fierce attachments

a mother-daughter blog about the fierce attachments in our lives… title inspired by Vivian Gornick's wonderful memoir

Tag: empathy

Chris Bully Boy Christie: Obesity and Empathy and the New Jersey Govenor

by nikki meredith

Chris Christie snarlingWhen I was in high school, my best friend and I were walking across the parking lot at a southern California beach where my family camped every summer. Three boys our age were walking towards us. My friend and one of the boys, a hefty guy…okay, a fat guy, got into one of those do-si-do routines: each time she stepped to the left, he stepped to his right; each time he stepped to his left, she stepped to her right – neither one could move forward. It’s the kind of situation where someone with good humor, if not much wit, says, “Shall we dance?”  This guy, however, had neither good humor nor wit. He planted his feet in a wide stance, folded his arms, and snarled, “I’m not going to move.”

My friend put her hands on her hips and examined him from head to girth to foot. “You couldn’t move,” she said, “even if you wanted to.”

I was gobsmacked.  On the one hand, I’d been taught by my parents never, ever, to ridicule or even comment on a person’s physical traits.  On the other, I wanted to yell a 1960’s equivalent of you go girl. The guy was a bully and clearly the back-up of his snickering buddies bolstered his bullishness.

I think of that incident and my dual reaction almost every time I see Chris Christie on television and I’ve been seeing him a lot lately because of an incident involving the George Washington bridge where he is alleged to have thrown his weight around with, if not dire consequences, certainly inconvenient ones for a considerable number of people. I’ll get to that in a minute but first let’s review some highlights of the Gov’s bullying tendencies: Read the rest of this entry »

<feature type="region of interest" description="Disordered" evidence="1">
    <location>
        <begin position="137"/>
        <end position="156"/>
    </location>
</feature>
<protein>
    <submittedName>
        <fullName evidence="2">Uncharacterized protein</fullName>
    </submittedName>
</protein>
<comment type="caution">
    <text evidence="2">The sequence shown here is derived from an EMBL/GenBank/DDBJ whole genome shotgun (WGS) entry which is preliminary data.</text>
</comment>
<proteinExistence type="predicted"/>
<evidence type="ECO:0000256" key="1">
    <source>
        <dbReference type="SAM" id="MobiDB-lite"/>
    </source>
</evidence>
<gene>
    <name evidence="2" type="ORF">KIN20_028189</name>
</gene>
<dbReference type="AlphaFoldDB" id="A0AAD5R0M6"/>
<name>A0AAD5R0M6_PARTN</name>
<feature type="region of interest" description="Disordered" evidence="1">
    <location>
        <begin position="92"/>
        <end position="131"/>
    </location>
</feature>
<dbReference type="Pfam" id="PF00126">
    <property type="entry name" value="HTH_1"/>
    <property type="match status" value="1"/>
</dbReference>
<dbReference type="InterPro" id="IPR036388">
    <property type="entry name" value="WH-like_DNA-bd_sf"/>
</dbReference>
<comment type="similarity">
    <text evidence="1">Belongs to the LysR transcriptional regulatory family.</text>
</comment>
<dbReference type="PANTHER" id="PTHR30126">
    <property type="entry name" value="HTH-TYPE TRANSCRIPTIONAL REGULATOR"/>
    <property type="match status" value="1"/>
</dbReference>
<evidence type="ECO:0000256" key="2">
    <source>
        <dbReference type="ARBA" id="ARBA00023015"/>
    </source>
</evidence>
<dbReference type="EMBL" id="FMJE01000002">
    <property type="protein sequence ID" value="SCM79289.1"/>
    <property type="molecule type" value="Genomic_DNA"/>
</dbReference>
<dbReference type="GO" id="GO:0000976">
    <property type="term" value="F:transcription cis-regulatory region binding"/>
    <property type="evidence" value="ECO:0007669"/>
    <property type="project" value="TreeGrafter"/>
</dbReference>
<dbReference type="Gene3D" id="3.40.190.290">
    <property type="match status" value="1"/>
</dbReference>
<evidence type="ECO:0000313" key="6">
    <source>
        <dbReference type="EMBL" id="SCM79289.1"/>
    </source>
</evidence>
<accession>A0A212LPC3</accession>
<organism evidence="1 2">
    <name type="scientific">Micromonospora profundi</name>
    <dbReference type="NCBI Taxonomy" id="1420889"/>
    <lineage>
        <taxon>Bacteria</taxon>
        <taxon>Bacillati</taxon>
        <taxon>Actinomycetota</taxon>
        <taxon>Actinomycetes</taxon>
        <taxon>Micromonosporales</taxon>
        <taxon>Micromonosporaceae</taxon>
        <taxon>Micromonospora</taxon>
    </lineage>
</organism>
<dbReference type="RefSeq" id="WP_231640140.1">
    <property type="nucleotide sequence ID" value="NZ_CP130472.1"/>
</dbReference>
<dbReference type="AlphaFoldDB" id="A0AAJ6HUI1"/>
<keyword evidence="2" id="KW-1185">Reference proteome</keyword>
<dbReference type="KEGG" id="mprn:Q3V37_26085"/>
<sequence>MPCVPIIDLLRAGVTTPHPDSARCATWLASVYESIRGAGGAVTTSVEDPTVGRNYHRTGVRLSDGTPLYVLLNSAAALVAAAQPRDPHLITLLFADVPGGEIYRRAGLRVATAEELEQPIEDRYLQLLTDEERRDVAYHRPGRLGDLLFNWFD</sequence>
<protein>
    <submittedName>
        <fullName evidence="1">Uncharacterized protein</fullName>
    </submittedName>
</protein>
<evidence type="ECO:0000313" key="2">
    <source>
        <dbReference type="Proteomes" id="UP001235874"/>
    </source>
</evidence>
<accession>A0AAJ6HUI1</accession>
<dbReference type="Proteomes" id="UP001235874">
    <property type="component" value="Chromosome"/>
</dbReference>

the botoxed heart

by nikki meredith

My husband wouldn’t smile at me. To be fair, he, more accurately, couldn’t smile at me. He was hit in the mouth with a hockey stick and required stitches both inside and outside. He’s a long time hockey player so over the years he’s had many injuries – this wasn’t even close to the worst (black eyes, cracked ribs, broken teeth) — but this one was the most painful for me. I had to get through each day without that particular physical manifestation of love and approval from him and it was as effective as an anti-Prozac. I realized that given the choice: no sex for a month; no smile for a week, I’d choose the first. It didn’t matter one wit that he might have been smiling on the inside, my heart hurt.

I thought about this experience recently when I read a New York Times report in about a study that seemed to demonstrate that Botox not only neutralizes how one looks, it neutralizes how one feels, particularly how one feels empathy. At issue is ”embodied cognition” — the way in which facial feedback helps people perceive emotion. In one experiment, women who had been injected with Botox were asked to look at a set of photographs of human eyes and match them with human emotions. Women with Botox were significantly less accurate at decoding both positive and negative facial expressions than the women in the control group. Read the rest of this entry »

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